While analysts continue to question the strategic importance of the pitched battles for Soledar and Bakhmut, Russia has invested heavily in trying to take the eastern cities, which hold symbolic value for the Kremlin amid poor battlefield results.

According to a January 13 analysis by the Institute for the Study of War, a US-based think tank, it appeared that Russian forces would be able to control Soledar, but the heavy casualties suffered would make it “impossible to predict a imminent Russian siege of Bakhmut.”

Tensions between Russia’s factions

The battle at Soledar has also exposed the divisions between her regular forces and the Wagner mercenary group.

Vagner has led a months-long push to capture Soledar and the neighboring town of Bakhmut, which would be a symbolic victory for the mercenary group and its leader, Yevgeny Prigozhin.

Many analysts have suggested that Prigozhin hopes to strengthen his political position in Moscow and secure a public relations victory in the process by showing that his forces are able to seize territory where Russian troops have stalled.

That sparked a turf war between the factions at play this week, as both sides turned on each other and sought to take credit for the Russian advance.

See: The strategic city of Soledar is located in a vast network of salt mine tunnels that cover about 200 kilometers.

When Russia’s Defense Ministry said its troops had taken control of Soledar on January 13, the statement did not mention that Vagner was part of the operation.

Soon after, Andrei Troshev, a senior Vagner commander, accused the ministry of stealing “other people’s achievements” in a Telegram post.

Three days earlier, Prigozhin had claimed that Soledar had fallen to Wagner fighters and made no mention of Russian regular forces before taking to his Telegram channel on January 13 to chastise Russia’s military command.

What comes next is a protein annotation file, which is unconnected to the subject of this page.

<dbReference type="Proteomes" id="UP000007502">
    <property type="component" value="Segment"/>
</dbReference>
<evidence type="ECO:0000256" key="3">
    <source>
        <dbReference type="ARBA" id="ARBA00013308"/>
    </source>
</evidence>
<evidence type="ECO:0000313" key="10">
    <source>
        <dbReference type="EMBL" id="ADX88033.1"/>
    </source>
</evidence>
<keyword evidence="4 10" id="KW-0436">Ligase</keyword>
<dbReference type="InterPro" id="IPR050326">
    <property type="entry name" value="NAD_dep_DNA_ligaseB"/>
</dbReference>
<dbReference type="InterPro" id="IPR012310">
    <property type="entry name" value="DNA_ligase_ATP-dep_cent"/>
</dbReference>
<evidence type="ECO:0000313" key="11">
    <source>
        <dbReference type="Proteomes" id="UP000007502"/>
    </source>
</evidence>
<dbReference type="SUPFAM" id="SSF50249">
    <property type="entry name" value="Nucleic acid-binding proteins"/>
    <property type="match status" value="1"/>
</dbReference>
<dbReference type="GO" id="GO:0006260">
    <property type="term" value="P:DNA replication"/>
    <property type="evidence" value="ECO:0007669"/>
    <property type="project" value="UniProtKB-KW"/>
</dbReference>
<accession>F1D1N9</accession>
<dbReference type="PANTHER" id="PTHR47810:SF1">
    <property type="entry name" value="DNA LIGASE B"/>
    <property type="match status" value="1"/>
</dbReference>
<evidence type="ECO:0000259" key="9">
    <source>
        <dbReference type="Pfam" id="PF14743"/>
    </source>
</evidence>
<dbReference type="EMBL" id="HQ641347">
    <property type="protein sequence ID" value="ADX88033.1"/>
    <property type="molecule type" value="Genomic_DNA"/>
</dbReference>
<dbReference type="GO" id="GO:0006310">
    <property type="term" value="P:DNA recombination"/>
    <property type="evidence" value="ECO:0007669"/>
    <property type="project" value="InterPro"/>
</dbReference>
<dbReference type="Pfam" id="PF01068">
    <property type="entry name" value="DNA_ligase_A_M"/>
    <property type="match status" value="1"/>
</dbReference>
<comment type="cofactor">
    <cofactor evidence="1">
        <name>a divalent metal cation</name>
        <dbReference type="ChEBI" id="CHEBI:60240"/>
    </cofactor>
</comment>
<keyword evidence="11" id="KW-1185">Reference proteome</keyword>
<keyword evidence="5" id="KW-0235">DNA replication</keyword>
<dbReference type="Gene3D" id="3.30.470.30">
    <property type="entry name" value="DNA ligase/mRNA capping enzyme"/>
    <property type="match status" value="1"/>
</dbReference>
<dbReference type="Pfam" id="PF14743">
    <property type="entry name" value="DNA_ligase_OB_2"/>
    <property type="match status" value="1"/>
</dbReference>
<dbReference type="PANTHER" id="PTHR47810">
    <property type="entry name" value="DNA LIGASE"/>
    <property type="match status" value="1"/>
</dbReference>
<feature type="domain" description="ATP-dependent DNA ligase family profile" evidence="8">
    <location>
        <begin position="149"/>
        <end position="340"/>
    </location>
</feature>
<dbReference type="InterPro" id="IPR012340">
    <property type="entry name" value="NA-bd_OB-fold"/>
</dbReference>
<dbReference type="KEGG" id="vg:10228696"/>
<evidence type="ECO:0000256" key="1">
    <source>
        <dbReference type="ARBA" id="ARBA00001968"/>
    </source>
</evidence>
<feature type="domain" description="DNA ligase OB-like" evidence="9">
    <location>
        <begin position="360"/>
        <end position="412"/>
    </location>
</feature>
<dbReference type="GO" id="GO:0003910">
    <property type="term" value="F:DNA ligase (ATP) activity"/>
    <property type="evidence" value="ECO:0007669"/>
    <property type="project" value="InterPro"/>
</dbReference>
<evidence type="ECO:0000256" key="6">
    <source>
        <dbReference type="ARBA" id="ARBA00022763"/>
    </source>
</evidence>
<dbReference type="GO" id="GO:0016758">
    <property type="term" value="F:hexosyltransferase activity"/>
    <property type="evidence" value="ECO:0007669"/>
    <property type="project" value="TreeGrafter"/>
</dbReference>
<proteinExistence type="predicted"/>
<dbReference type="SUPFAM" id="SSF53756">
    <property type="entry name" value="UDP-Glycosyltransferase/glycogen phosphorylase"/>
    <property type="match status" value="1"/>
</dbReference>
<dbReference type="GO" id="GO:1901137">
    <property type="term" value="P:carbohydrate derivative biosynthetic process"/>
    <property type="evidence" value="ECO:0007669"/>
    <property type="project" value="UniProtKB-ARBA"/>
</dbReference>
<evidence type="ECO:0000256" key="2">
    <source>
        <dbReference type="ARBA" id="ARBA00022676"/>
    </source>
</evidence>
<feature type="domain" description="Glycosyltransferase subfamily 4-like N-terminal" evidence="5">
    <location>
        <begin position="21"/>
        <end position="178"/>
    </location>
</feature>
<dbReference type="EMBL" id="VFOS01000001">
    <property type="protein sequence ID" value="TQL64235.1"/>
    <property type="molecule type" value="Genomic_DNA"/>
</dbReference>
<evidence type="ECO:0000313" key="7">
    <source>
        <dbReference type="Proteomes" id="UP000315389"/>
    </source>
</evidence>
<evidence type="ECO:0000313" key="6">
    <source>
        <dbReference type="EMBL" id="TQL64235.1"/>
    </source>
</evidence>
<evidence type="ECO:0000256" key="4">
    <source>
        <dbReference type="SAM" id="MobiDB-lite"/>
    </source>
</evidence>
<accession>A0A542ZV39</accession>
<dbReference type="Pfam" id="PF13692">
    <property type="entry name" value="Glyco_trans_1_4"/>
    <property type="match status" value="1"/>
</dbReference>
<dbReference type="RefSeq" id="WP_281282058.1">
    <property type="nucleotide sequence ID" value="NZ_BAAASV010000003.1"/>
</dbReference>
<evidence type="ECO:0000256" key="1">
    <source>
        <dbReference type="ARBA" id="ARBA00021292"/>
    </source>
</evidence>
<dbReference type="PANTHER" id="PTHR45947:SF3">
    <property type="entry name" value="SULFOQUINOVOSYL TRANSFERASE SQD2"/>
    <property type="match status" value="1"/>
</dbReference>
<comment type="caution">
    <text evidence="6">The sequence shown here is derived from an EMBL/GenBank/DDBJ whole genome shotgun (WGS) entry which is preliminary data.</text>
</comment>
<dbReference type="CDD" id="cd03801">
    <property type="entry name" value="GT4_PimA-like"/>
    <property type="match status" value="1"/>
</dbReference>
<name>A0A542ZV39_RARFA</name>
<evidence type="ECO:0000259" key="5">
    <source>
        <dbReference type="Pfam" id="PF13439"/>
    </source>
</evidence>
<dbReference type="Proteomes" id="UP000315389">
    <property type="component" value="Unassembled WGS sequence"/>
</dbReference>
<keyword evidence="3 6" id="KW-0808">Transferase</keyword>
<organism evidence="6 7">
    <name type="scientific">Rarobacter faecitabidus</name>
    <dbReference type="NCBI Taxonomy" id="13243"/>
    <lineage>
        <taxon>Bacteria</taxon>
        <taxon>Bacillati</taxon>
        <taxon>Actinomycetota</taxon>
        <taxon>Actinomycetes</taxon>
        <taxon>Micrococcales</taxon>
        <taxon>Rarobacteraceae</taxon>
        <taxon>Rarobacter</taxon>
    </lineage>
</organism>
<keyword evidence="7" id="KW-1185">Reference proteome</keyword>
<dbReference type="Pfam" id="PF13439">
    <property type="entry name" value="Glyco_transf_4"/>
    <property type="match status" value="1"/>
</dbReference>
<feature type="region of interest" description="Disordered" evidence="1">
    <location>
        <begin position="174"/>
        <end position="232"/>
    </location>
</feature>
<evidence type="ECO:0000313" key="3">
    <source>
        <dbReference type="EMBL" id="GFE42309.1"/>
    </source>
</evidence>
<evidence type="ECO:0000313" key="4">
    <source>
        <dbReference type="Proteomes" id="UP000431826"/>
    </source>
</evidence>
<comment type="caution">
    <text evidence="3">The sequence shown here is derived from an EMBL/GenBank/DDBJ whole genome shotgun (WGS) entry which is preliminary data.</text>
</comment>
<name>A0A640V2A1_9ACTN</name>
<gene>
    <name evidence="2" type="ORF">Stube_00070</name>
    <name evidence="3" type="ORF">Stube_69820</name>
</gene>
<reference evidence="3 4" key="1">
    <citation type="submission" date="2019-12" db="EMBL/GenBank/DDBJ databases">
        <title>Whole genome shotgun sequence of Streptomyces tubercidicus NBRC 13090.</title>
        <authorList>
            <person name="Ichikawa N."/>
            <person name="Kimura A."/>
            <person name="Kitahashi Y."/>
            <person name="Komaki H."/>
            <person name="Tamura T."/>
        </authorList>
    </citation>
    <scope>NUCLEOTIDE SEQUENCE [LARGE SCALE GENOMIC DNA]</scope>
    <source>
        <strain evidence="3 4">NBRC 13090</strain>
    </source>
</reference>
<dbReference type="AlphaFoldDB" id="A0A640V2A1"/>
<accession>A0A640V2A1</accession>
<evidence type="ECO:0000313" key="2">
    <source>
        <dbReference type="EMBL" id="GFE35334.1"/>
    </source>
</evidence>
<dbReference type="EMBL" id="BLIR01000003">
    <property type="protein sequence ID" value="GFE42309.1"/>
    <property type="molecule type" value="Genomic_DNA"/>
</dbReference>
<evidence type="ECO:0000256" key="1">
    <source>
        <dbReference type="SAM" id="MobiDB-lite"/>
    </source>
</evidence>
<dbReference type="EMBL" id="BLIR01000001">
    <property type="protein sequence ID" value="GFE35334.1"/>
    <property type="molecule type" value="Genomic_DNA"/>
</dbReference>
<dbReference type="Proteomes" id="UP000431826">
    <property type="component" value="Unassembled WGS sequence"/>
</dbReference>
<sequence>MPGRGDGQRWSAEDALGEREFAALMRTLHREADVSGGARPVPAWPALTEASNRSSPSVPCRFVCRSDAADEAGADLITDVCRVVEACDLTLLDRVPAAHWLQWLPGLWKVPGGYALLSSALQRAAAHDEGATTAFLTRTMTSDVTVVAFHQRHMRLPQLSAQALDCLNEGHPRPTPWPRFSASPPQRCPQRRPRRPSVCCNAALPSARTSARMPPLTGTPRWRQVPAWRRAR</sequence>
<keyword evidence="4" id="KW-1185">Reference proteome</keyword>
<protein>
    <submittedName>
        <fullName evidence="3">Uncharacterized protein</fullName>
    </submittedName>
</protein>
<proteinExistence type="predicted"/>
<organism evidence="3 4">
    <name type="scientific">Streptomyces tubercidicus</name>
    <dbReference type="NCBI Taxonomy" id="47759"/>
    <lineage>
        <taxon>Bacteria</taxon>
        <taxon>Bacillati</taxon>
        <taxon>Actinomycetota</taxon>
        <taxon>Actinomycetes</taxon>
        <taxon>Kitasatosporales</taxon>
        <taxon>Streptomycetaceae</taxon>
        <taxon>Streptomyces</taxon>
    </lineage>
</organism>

“It looks like three armies are fighting [in eastern Ukraine]: Ukrainian army and then two Russians that interact poorly and even compete with each other,” Olga Romanova, head of the Russian Sedentary foundation, told Current Time. “In general, they don’t like each other.”

American officials estimate that 4,000 of Wagner’s 50,000 mercenaries were killed on the front lines along Soledar and Bakhmut, with 10,000 wounded. While the battles have exposed fissures among Moscow’s forces, the reliance on Wagner in Soledar has freed up other Russian units to operate elsewhere.

Russia’s Defense Ministry would continue to credit Wagner as part of the breakthrough after Prigozhin’s outbursts, but Romanova says the factionalism at Soledar shows no signs of abating.

Thousands of prisoners are said to have joined Wagner in recent months, with videos showing Prigozhin personally recruiting from prisons across Russia. Prisoners have formed the bulk of new recruits for the mercenary group, and its ranks have been thinned amid recent heavy casualties.

Vagner has also publicly executed deserters and disobedient troops from his own ranks, according to statements from former prisoners captured by Ukrainian troops and seen in videos released by the mercenary group.

Romanova says battlefield losses and alleged executions have hurt Wagner’s ability to recruit, even inside prisons where inmates were offered a path to commuting long sentences by fighting in Ukraine.

“Recruiting slowed down a lot in late December when more footage of extrajudicial executions started circulating,” she said. “These executions appear to have stopped people from fleeing or surrendering to Ukraine, but they have also brought recruitment to a near halt.”

Leave a Reply

Your email address will not be published. Required fields are marked *